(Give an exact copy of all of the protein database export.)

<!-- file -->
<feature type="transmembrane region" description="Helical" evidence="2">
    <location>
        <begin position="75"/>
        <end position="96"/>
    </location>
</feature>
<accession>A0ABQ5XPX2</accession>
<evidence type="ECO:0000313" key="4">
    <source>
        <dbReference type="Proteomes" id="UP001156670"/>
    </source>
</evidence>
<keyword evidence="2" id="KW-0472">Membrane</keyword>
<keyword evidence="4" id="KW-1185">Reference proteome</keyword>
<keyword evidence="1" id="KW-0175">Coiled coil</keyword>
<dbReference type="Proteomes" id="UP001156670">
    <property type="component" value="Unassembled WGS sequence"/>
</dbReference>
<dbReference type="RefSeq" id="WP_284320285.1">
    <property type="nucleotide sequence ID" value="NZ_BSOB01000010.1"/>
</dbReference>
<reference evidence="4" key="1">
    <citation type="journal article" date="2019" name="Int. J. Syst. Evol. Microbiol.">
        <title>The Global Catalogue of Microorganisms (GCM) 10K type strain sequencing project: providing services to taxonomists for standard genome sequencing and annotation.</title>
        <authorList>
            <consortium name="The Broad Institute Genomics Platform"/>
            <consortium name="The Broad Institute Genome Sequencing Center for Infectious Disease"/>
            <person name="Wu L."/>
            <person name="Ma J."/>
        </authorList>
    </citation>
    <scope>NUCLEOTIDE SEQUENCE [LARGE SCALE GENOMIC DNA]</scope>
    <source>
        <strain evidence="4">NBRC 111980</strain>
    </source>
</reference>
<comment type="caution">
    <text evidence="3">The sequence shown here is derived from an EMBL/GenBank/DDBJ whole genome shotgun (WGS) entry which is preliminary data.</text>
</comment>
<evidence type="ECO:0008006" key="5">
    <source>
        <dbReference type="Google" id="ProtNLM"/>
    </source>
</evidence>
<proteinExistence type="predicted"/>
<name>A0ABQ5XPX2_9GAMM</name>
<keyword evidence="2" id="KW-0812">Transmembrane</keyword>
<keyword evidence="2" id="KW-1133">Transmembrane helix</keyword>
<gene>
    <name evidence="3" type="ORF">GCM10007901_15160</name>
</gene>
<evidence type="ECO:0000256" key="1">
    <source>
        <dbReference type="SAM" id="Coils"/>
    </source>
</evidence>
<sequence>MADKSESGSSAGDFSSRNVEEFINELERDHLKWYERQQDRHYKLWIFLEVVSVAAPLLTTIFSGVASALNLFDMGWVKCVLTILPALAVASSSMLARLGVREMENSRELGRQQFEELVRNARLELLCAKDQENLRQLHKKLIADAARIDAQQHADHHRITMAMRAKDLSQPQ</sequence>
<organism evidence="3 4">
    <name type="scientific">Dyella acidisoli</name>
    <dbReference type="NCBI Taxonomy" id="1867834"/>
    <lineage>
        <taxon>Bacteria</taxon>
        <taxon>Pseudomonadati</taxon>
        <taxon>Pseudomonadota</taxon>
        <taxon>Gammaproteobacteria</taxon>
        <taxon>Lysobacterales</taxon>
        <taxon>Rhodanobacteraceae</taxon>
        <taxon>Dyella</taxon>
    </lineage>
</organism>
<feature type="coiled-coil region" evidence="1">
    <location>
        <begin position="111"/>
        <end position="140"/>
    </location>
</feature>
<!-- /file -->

<feature type="transmembrane region" description="Helical" evidence="2">
    <location>
        <begin position="75"/>
        <end position="96"/>
    </location>
</feature>
<accession>A0ABQ5XPX2</accession>
<evidence type="ECO:0000313" key="4">
    <source>
        <dbReference type="Proteomes" id="UP001156670"/>
    </source>
</evidence>
<keyword evidence="2" id="KW-0472">Membrane</keyword>
<keyword evidence="4" id="KW-1185">Reference proteome</keyword>
<keyword evidence="1" id="KW-0175">Coiled coil</keyword>
<dbReference type="Proteomes" id="UP001156670">
    <property type="component" value="Unassembled WGS sequence"/>
</dbReference>
<dbReference type="RefSeq" id="WP_284320285.1">
    <property type="nucleotide sequence ID" value="NZ_BSOB01000010.1"/>
</dbReference>
<reference evidence="4" key="1">
    <citation type="journal article" date="2019" name="Int. J. Syst. Evol. Microbiol.">
        <title>The Global Catalogue of Microorganisms (GCM) 10K type strain sequencing project: providing services to taxonomists for standard genome sequencing and annotation.</title>
        <authorList>
            <consortium name="The Broad Institute Genomics Platform"/>
            <consortium name="The Broad Institute Genome Sequencing Center for Infectious Disease"/>
            <person name="Wu L."/>
            <person name="Ma J."/>
        </authorList>
    </citation>
    <scope>NUCLEOTIDE SEQUENCE [LARGE SCALE GENOMIC DNA]</scope>
    <source>
        <strain evidence="4">NBRC 111980</strain>
    </source>
</reference>
<comment type="caution">
    <text evidence="3">The sequence shown here is derived from an EMBL/GenBank/DDBJ whole genome shotgun (WGS) entry which is preliminary data.</text>
</comment>
<evidence type="ECO:0008006" key="5">
    <source>
        <dbReference type="Google" id="ProtNLM"/>
    </source>
</evidence>
<proteinExistence type="predicted"/>
<name>A0ABQ5XPX2_9GAMM</name>
<keyword evidence="2" id="KW-0812">Transmembrane</keyword>
<keyword evidence="2" id="KW-1133">Transmembrane helix</keyword>
<gene>
    <name evidence="3" type="ORF">GCM10007901_15160</name>
</gene>
<evidence type="ECO:0000256" key="1">
    <source>
        <dbReference type="SAM" id="Coils"/>
    </source>
</evidence>
<sequence>MADKSESGSSAGDFSSRNVEEFINELERDHLKWYERQQDRHYKLWIFLEVVSVAAPLLTTIFSGVASALNLFDMGWVKCVLTILPALAVASSSMLARLGVREMENSRELGRQQFEELVRNARLELLCAKDQENLRQLHKKLIADAARIDAQQHADHHRITMAMRAKDLSQPQ</sequence>
<organism evidence="3 4">
    <name type="scientific">Dyella acidisoli</name>
    <dbReference type="NCBI Taxonomy" id="1867834"/>
    <lineage>
        <taxon>Bacteria</taxon>
        <taxon>Pseudomonadati</taxon>
        <taxon>Pseudomonadota</taxon>
        <taxon>Gammaproteobacteria</taxon>
        <taxon>Lysobacterales</taxon>
        <taxon>Rhodanobacteraceae</taxon>
        <taxon>Dyella</taxon>
    </lineage>
</organism>
<feature type="coiled-coil region" evidence="1">
    <location>
        <begin position="111"/>
        <end position="140"/>
    </location>
</feature>